Lee v. Ashizawa , 60 Cal.2d 862
ROBERT LEE, Plaintiff and Appellant, v. MASAO ASHIZAWA, Defendant and Respondent.
Garry, Dreyfus & McTernan, Charles R. Garry and Donald L. A. Kerson for Plaintiff and Appellant.
Bronson, Bronson & McKinnon and John S. Martel for Defendant and Respondent.
This, like Kopfinger v. Grand Central Public Market, ante, p. 852 [37 Cal.Rptr. 65, 389 P.2d 529], this day decided, is an appeal from a judgment of nonsuit in a slip-fall case, the trial court having ruled as a matter of law, that the plaintiff had presented no substantial evidence on the issue of liability. In our opinion, the plaintiff presented sufficient evidence to go to the jury on that issue. For that reason the judgment of nonsuit must be reversed.
 As pointed out in the Kopfinger case, supra, the proper rule to be applied in such cases is that the plaintiff is entitled to go to the jury on the issue of liability when the [60 Cal.2d 864] evidence presented, together with the reasonable inferences predicated thereon, would support a verdict in his favor. A reading of the record discloses that this is such a case.
The facts are as follows:plaintiff, then 62 years old, slipped and fell on a puddle of oil or grease on the sidewalk in front of property owned by defendant, Masao Ashizawa, fn. 1 at 1667 Sutter Street, San Francisco. The puddle was immediately in front of a garage, in the driveway portion of the sidewalk. The abutting property, owned by defendant, consisted of a two-flat building and a one-car garage, each of the three units being rented to a different tenant, on a month-to-month basis. Defendant, called under Code of Civil Procedure section 2055, testified that neither of his tenants in the flats had an automobile. Defendant, who is in the hardware business, had a key to the garage, and used the garage, jointly with his garage tenant, for the storage of paints and other equipment used in the maintenance of his rental properties in the area. He testified that in the course of utilizing the equipment thus stored, he or his men "may have" used the driveway. He stated that he had received no complaints prior to the accident about the presence of oil in the driveway, and that he had never inspected, although he had viewed, the premises while driving by. He could not "say definitely" whether he had ever observed any grease or oil in front of his property. In response to the trial court's questions, he stated that, up to the time of the accident, he had never done any maintenance such as cleaning the stairs or sweeping the sidewalk, these tasks previously being taken care of by the tenants, but that subsequent to the accident he began to take care of these areas. Some of this evidence, as pointed out later, was contradicted by one of defendant's own employees.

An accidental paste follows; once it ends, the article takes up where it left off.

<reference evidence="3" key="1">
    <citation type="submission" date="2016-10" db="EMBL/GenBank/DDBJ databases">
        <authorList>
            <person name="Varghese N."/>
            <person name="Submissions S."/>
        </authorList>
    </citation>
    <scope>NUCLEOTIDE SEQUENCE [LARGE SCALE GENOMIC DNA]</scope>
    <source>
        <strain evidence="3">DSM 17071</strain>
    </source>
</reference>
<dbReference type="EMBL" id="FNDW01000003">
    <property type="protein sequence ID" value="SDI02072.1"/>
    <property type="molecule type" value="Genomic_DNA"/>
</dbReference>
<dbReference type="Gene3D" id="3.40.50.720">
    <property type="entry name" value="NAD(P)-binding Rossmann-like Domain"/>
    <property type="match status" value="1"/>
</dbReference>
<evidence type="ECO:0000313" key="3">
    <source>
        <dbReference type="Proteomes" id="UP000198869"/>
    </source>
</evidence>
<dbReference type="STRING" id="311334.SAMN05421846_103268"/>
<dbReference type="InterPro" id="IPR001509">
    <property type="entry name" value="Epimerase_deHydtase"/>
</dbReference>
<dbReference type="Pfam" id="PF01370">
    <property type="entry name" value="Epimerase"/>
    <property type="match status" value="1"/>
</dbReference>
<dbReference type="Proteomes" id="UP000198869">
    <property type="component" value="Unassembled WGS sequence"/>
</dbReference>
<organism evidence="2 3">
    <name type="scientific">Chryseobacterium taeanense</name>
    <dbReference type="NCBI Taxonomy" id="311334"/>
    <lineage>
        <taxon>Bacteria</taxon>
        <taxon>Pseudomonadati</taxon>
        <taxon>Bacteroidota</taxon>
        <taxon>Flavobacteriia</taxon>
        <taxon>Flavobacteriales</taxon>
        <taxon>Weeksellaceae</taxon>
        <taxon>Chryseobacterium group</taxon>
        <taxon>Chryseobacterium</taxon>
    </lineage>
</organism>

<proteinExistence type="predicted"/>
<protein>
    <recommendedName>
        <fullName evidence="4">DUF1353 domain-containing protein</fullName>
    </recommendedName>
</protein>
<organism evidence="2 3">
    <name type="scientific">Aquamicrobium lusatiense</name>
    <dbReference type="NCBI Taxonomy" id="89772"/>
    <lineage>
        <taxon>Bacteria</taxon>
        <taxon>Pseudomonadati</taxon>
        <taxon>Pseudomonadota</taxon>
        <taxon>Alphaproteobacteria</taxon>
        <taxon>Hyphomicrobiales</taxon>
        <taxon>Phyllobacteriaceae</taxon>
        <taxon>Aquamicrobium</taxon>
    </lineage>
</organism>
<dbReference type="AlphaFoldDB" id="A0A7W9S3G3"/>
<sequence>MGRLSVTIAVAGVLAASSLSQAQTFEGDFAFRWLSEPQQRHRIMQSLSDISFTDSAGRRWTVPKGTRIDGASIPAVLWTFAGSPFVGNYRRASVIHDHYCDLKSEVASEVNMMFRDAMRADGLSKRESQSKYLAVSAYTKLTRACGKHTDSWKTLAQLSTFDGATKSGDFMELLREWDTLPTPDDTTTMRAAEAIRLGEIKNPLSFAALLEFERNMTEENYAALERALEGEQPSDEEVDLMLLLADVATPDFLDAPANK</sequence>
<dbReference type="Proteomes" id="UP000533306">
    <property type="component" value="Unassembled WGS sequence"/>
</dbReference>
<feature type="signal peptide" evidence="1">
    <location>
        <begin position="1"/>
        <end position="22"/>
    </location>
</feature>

The plaintiff had lived at 1627 Sutter Street for about six or seven years prior to the accident, and walked past 1667 fairly often, although he had not passed it during the three or four weeks immediately preceding the accident. He stated that in the past he had seen grease there on the sidewalk, but had never reported it to anyone. His wife, who was walking with him at the time of the accident, stated that she passed by 1667 almost every day, and that she too had previously seen grease on the sidewalk there.
After the accident, plaintiff went to defendant's store and [60 Cal.2d 865] told him what had happened. The defendant then dispatched an employee to clean up the driveway. While cleaning up, the employee told plaintiff, "I have to always be coming around here washing this grease up in this place," and said to plaintiff's wife, "Lady, we always are asking someone around here to clean up this oil."
If we indulge in all legitimate inferences in plaintiff's behalf, as we must, it must be held that this evidence is sufficient to require that the issue of liability be presented to the jury. As was pointed out in the Kopfinger case, supra, that body has a wide discretion in considering the evidence before it. It may accept portions of the testimony of a witness and reject other portions. It may disbelieve testimony, and it may rely on circumstantial evidence even when there is direct evidence to the contrary. Moreover, it is not plaintiff's burden to negate all reasonable inferences other than those supporting his claim.
 It is obvious that the hazard here involved was created by the defendant, his tenant, or by some third party. If the jury finds it was created by defendant or his tenant, under the circumstances, it could impose liability on defendant. Only if it finds the hazard was created by a third person under the circumstances shown in the record could it exonerate defendant. The choice between these reasonably probable inferences was for the jury.